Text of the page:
On Tuesday, I added some more bales to the kitchen walls and pinned two of the kitchen walls. I had to make some custom bales to fit at the top of the wall along the roof line.
On Wednesday, I decided to stack the wall between the mudroom and the kitchen. I needed to put the bales up above the mudroom doorway and the kitchen doorway, and I needed the rest of the wall constructed before I could do that.
The boys helped me put some plastic on the outside of the upstairs on the west side. This is so that rain cannot blow in from above and soak the bales in the downstairs wall.
As I was getting started stacking, Anne came down to the house to be my helper. Since there was a lot of retying on this section of wall, there wasn’t a whole lot she could do in its construction. So, she worked filling voids on the two kitchen walls that were already pinned (the voids stuff easier once the wall is pinned into place). The boys also helped filling voids with loose straw. Anne did help me put a few bales in the wall I was constructing.
Over the doors and the window, I was going to use chicken wire to suspend the bales. Over the two doors, there was going to be a bit of a problem attaching the wire, though. I decided to not use the wire, instead opting for a board to support the bales.
I used extra porch floor boards (rough cut beech) cut long enough so that they extend beyond the openings on each side a foot or two at least. Above the doors, these boards should be sufficiently able to hold the weight of the one bale. The window opening is wider. So, even though only one course of bales is being supported, I will brace the board in the middle to the frame work which is above (the shelf upon which the upstairs bales will sit). The boards are set back from the inside edge of the wall enough that I will be able to round the edge a little before plastering. The boards will not be visible – they will be plastered over.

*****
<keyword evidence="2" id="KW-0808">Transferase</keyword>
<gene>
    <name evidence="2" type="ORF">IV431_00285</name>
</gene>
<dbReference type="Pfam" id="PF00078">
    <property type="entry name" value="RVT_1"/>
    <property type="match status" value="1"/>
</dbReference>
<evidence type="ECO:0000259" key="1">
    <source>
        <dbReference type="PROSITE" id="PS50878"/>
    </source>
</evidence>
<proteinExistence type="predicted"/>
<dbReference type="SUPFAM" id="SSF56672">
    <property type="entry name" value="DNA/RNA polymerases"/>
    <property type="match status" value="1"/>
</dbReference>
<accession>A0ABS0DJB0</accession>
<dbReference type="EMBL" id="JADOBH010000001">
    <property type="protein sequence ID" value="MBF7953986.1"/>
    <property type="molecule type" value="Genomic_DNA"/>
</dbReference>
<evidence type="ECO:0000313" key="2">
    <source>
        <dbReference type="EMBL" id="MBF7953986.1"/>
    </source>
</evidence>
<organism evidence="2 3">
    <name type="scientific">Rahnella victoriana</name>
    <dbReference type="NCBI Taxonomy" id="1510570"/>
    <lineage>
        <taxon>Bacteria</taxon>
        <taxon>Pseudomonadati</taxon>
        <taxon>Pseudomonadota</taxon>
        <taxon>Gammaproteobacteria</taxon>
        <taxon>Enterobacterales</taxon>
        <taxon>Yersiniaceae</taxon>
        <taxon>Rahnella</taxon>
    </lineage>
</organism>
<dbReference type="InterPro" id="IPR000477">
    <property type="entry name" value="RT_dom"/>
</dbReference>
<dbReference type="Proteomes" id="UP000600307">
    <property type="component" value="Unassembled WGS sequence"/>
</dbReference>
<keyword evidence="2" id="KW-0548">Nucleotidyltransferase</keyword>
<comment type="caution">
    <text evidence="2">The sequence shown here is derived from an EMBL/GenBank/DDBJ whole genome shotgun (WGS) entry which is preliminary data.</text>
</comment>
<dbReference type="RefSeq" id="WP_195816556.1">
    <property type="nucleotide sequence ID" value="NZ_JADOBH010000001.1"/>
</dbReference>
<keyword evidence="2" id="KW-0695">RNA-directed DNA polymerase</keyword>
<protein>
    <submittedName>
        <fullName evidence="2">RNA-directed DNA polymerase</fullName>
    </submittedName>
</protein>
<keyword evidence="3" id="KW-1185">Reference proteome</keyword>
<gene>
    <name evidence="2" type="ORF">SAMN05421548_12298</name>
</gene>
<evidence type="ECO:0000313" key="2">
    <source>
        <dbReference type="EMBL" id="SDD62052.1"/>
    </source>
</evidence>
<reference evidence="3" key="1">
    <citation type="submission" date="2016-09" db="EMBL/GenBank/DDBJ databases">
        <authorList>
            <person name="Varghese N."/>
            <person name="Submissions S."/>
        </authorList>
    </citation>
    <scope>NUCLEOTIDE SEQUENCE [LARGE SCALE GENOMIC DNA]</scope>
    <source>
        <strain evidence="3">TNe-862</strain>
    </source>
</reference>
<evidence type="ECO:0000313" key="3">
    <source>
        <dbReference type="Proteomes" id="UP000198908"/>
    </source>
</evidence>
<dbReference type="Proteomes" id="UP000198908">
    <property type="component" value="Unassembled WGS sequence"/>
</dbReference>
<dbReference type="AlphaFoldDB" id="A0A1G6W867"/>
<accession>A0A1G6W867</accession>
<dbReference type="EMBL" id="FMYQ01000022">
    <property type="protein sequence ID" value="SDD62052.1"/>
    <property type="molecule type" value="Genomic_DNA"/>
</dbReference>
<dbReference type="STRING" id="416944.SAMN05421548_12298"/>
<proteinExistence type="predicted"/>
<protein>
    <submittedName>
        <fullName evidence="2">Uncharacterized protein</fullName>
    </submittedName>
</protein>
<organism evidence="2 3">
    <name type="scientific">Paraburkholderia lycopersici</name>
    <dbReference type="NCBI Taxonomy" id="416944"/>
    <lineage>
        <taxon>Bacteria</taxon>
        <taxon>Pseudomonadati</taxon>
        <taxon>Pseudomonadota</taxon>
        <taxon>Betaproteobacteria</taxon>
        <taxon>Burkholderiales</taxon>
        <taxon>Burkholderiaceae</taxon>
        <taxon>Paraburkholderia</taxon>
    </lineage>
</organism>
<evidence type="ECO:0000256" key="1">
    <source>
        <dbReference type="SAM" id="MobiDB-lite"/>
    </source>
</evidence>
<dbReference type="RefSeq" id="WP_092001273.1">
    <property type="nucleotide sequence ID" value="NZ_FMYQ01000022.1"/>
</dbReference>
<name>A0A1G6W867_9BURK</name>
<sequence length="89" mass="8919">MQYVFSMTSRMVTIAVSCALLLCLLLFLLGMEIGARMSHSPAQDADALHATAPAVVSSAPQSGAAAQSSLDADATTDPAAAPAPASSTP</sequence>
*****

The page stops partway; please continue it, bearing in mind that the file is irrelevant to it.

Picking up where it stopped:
I was happy with the wall. The top course of bales needed to be persuaded in order to fit it under the bale shelf. This is good. It helps keep the wall tight. If a bale is hard to get into place, a piece of cardboard put under it helps it to slide over the lower bale more easily. I’ve also found that the large mallet (persuader) I built for putting the timber frame together works well for knocking bales into place.
A friend lent me an interior scaffold. This is a great thing! It really helped when beating the top course bales into the wall. He’s also lending me two sets of exterior scaffolding which will be invaluable.
I video taped a brief tour of the house showing a few of the things we’ve done recently. I’ve shared photos of all this, but sometimes it’s nice to see it in a video.